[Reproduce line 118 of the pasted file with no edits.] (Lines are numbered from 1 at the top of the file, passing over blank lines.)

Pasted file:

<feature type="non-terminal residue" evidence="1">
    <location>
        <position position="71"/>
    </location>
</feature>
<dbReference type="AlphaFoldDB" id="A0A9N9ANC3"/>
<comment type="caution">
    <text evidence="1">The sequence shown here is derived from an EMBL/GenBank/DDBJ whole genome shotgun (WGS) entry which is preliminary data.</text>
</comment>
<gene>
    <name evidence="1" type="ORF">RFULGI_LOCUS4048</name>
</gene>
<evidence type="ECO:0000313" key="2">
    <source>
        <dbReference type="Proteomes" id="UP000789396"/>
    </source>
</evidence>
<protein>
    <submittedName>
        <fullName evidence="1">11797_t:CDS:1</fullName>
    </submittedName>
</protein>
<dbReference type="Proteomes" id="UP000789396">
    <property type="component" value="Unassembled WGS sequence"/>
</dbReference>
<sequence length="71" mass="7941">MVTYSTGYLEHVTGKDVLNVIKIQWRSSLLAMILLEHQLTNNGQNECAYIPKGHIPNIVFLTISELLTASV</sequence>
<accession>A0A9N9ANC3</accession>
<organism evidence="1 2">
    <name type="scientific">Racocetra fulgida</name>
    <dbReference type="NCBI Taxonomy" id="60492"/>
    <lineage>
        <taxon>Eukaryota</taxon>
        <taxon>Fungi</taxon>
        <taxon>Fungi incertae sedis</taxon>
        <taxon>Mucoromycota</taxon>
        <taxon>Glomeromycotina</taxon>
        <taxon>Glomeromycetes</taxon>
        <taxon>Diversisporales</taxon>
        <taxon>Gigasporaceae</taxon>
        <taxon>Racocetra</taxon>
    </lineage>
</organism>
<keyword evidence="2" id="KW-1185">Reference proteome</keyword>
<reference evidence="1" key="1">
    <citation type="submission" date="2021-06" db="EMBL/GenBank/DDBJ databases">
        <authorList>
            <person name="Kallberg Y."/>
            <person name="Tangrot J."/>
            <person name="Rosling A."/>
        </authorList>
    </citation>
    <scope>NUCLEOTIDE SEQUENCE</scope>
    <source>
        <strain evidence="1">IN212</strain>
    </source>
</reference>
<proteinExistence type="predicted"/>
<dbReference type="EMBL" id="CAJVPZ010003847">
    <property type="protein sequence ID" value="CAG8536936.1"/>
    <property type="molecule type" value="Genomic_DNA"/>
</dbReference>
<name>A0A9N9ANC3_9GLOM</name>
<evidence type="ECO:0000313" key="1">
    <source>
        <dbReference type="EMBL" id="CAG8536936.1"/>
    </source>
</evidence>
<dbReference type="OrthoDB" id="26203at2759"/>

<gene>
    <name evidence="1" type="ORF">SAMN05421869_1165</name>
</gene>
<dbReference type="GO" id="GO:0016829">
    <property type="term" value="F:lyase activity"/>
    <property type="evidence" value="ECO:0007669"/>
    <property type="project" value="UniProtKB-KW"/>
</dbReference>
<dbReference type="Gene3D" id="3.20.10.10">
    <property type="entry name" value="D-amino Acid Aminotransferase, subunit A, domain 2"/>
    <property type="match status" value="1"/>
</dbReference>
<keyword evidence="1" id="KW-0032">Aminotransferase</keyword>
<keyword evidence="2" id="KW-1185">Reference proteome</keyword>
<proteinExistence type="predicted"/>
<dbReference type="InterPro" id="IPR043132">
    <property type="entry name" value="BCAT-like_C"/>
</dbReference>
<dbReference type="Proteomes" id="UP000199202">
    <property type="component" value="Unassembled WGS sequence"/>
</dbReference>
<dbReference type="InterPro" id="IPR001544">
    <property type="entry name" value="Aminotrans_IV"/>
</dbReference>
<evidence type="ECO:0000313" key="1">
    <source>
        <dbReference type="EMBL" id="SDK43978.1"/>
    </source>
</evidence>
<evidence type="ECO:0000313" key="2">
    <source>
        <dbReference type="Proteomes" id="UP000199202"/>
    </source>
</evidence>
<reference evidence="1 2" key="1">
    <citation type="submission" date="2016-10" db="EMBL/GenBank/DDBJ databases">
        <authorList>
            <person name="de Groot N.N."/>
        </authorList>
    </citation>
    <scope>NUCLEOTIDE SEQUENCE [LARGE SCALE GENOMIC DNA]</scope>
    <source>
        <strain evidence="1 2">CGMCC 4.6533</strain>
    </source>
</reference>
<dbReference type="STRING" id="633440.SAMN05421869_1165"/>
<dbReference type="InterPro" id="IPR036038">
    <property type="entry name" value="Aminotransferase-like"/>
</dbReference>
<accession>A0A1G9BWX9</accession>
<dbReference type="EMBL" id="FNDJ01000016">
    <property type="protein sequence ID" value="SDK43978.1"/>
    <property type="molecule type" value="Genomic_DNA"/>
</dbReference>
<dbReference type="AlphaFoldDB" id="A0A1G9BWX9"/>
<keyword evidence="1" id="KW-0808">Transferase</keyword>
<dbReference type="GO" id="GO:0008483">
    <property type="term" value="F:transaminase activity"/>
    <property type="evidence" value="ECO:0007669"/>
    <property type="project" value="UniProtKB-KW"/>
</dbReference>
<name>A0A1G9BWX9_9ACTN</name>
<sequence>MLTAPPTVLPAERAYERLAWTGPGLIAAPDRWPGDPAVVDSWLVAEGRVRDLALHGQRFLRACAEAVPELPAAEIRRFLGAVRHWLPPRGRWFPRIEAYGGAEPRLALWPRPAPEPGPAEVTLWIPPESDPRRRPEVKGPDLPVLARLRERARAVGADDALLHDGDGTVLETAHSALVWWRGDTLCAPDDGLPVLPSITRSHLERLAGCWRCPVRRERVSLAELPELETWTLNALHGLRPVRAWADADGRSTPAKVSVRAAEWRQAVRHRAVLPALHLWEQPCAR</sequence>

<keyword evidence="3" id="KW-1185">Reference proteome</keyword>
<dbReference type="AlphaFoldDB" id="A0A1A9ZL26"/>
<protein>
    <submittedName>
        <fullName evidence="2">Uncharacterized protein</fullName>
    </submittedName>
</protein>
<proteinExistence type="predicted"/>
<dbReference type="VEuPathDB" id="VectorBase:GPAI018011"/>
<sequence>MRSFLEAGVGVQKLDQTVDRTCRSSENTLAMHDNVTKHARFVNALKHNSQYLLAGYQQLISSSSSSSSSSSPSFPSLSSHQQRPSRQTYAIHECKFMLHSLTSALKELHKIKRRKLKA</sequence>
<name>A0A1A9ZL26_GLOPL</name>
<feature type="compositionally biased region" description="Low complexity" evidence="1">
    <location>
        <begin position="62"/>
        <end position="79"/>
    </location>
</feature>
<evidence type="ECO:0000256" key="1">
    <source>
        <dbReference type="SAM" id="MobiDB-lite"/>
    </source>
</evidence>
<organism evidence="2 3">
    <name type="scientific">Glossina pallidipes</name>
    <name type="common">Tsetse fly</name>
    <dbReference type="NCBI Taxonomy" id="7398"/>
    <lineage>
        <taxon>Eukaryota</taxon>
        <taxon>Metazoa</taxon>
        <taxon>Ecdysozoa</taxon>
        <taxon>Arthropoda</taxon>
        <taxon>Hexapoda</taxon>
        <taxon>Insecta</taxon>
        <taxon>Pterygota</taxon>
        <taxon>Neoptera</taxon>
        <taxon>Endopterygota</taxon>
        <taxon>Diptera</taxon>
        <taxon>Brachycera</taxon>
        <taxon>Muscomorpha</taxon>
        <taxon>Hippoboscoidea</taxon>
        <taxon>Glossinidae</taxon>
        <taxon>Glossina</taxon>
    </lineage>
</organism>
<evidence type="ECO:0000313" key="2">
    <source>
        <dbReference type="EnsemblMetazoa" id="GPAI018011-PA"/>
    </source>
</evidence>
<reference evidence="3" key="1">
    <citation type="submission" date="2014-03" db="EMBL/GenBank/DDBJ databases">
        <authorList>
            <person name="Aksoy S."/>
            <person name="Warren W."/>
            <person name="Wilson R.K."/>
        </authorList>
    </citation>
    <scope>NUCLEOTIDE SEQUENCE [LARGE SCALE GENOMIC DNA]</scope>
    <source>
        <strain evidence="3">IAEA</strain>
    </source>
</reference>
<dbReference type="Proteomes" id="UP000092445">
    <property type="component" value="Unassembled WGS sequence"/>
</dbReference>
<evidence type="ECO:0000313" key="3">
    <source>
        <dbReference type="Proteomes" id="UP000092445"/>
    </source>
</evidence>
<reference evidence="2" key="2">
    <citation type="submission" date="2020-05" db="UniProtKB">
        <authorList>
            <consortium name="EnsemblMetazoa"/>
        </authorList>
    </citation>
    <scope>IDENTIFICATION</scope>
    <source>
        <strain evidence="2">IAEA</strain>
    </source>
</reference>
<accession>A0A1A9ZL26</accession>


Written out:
<accession>A0A1G9BWX9</accession>